By Mike Kelsey, Campus Pastor @MBCSilverSpring
The Heart Is Always Seeking Something
For the most part, our behavior is our attempt to attain what our hearts desire. Christian counselor and author David Powlison explains, “My daily behavior is my attempt to get what is important to me in various situations and relationships. My choices and actions always reveal the desires that rule my heart.” These can sometimes be inherently sinful desires, but usually even those can be traced to legitimate desires that are not necessarily sinful but that can begin to take the rightful place of God (approval, companionship, success, respect, etc.). In fact, this is what the writers of the New Testament mean when they use the word “lust.” Lust is often used in reference to sexual desire in particular (which is how we most commonly use the term today), but throughout the New Testament, the term “lust” is a generic term that basically means any “controlling desire” (James 1:14-15). It is almost as if these desires become mini-kings (or in religious terms, mini-gods) that demand our attention and obedience. For example, the Apostle Peter writes about conforming to our lusts (1 Peter 1:14), and the Apostle Paul mentions being enslaved to and obeying our lusts (Titus 3:3; Romans 6:12; also “appetites” in Romans 16:18). These controlling desires have profound significance because as the 19th century Puritan preacher David Clarkson said, “Every reigning lust is an idol.”
So how do we know when we have allowed a desire to take the rightful place of God? How do we know when natural desires have become sinful desires?
We can usually tell that a desire has taken control in one of two ways:
- When we are willing to sin in order to get it.
(In order to get approval, I gossip. It feels great to be the one “in the know.”)
- When we sin in response to not getting what we want.
(When I feel I’m not getting the respect I deserve, I retaliate with harsh words.)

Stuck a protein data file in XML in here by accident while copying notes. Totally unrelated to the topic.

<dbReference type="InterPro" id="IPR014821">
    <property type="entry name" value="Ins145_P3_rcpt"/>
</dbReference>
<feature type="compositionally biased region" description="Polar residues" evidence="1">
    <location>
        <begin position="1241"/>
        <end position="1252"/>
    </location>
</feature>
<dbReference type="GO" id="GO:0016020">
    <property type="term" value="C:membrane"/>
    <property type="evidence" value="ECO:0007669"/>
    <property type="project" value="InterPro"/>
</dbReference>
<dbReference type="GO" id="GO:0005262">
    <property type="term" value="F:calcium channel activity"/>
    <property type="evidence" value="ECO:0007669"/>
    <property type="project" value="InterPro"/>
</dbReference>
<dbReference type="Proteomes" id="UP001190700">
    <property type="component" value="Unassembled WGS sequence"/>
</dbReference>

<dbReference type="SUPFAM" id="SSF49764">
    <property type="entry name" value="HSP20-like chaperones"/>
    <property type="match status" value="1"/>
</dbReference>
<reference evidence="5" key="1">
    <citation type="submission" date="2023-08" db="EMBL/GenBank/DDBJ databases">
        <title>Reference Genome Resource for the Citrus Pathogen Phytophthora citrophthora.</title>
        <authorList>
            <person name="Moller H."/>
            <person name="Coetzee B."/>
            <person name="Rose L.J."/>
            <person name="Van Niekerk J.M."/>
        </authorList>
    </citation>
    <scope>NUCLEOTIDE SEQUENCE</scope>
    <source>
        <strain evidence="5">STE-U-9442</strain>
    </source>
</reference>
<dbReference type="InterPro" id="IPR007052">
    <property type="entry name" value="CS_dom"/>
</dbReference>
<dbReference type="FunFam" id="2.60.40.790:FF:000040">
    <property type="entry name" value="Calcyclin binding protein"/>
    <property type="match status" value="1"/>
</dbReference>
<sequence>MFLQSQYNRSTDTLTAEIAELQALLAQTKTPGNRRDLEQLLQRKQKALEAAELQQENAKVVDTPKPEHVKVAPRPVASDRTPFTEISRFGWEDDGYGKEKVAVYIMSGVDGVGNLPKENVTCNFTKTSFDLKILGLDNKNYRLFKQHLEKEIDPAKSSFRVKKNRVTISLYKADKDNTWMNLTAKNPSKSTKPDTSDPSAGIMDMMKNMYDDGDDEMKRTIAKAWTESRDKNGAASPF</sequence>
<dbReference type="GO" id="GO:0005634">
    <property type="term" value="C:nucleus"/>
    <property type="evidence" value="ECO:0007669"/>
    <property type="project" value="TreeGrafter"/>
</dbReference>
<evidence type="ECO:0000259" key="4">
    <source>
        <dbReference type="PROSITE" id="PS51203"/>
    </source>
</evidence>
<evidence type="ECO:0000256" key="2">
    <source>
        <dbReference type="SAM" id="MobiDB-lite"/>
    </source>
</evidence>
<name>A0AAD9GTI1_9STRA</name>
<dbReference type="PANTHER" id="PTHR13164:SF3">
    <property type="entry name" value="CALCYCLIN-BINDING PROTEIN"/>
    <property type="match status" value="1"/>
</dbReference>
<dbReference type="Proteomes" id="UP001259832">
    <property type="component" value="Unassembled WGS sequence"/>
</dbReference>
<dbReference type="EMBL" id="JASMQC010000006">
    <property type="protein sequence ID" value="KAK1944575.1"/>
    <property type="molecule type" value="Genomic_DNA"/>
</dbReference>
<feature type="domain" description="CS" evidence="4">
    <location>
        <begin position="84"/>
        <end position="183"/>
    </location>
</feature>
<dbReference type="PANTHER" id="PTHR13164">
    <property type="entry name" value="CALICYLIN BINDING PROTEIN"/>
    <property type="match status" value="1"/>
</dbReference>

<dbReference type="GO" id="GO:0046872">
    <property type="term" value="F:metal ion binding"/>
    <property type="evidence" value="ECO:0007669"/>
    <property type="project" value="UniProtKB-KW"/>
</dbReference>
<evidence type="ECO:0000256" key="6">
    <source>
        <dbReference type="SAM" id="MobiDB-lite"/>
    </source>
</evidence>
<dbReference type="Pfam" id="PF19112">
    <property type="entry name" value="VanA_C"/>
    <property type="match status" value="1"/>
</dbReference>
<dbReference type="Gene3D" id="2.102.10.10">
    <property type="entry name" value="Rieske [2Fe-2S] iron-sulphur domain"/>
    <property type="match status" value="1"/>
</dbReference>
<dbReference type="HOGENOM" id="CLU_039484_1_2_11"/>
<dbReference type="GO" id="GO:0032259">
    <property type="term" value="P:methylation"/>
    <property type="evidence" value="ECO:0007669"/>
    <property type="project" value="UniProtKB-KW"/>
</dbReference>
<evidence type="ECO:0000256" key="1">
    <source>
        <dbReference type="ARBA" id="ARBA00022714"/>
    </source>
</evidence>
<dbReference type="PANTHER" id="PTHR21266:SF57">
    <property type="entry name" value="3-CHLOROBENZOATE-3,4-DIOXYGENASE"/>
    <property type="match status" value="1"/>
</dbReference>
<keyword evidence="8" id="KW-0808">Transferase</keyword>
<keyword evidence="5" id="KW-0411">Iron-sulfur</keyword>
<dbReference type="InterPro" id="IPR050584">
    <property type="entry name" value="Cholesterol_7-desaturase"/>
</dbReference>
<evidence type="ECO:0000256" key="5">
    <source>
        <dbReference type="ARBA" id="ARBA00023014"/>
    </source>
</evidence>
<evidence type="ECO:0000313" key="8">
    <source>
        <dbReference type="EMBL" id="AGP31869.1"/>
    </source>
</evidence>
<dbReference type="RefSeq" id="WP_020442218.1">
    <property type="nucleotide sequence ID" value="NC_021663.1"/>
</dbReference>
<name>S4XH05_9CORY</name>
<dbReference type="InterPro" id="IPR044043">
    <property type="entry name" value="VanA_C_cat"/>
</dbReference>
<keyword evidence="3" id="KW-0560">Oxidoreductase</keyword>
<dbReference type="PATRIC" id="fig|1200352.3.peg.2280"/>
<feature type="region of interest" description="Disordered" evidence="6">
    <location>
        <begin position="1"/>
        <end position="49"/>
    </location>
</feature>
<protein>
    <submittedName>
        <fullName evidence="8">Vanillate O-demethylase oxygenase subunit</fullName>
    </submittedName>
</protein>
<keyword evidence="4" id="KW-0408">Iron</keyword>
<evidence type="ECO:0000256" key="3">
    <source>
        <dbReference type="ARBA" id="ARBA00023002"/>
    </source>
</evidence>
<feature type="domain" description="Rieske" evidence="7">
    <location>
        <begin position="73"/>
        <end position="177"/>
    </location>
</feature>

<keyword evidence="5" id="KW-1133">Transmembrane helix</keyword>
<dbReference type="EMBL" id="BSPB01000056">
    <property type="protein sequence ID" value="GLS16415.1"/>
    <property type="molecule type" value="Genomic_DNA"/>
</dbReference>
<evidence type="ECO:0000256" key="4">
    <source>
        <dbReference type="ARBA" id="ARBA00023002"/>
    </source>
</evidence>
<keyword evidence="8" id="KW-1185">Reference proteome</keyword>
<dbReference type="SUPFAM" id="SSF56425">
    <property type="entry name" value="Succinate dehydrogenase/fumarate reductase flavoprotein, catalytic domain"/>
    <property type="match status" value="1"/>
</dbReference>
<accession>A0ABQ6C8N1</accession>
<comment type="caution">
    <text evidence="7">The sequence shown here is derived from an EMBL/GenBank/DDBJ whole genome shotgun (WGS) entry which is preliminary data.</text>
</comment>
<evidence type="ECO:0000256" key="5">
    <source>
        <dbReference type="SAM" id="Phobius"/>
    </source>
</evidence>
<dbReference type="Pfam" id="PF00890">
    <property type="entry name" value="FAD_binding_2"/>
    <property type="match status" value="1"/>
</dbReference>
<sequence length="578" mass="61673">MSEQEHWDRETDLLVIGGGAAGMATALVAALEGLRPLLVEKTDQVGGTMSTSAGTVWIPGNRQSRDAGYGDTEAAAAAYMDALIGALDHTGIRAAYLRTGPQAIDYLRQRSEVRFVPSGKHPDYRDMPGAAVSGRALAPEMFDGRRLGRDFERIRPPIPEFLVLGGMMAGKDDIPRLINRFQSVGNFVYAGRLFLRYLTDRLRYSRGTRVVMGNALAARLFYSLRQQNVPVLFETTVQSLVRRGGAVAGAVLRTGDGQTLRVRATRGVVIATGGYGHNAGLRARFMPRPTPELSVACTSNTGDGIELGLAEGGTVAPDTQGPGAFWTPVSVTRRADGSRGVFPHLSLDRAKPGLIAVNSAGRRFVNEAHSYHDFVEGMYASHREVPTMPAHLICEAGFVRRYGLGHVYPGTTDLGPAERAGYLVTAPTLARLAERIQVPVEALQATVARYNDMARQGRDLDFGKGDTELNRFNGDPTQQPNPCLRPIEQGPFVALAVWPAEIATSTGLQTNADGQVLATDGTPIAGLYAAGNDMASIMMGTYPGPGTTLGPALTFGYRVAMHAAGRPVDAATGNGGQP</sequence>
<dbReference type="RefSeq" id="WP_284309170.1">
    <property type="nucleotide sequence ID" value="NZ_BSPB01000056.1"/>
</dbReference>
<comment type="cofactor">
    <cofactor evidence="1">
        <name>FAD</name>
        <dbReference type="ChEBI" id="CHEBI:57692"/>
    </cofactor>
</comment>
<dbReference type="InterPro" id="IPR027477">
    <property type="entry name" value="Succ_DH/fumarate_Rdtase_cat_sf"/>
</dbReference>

However, outward and obvious sins are not the only places where sinful and controlling desires lurk. Sometimes, these subtle desires can also be found underneath our seemingly righteous behaviors. We must be careful that our good deeds are being done with holy motivations. Jesus was very critical of Jewish religious leaders who were doing “good” things in public but were motivated by impressing people rather than serving God and people (Matthew 6:1-18). In other words, they were using religious piety as a way to attain what their hearts truly desired, which was praise and admiration. That is not true piety in God’s eyes. True piety is doing the right thing with the right motives. It is ironic and yet true that idolatry can motivate our Christianity. God doesn’t just want us to do good things; He wants to be the true ruler and treasure of our hearts.
Practically speaking, we have to understand that our choices, attitudes, words and behaviors are being driven by the reality that our hearts are seeking something. Our deepest and most controlling desire should be to please God and enjoy His presence. This is what it means to love God with all of our heart, soul and strength (Deuteronomy 6:5; Mark 12:29-30). In His love for us, He created things for us to enjoy, but those things become idols, God-replacements, when we desire them more than we desire God (Romans 1:25).
 Desire includes what you value, crave, treasure, long for, set your heart on, hope in, cherish, worship, love or seek.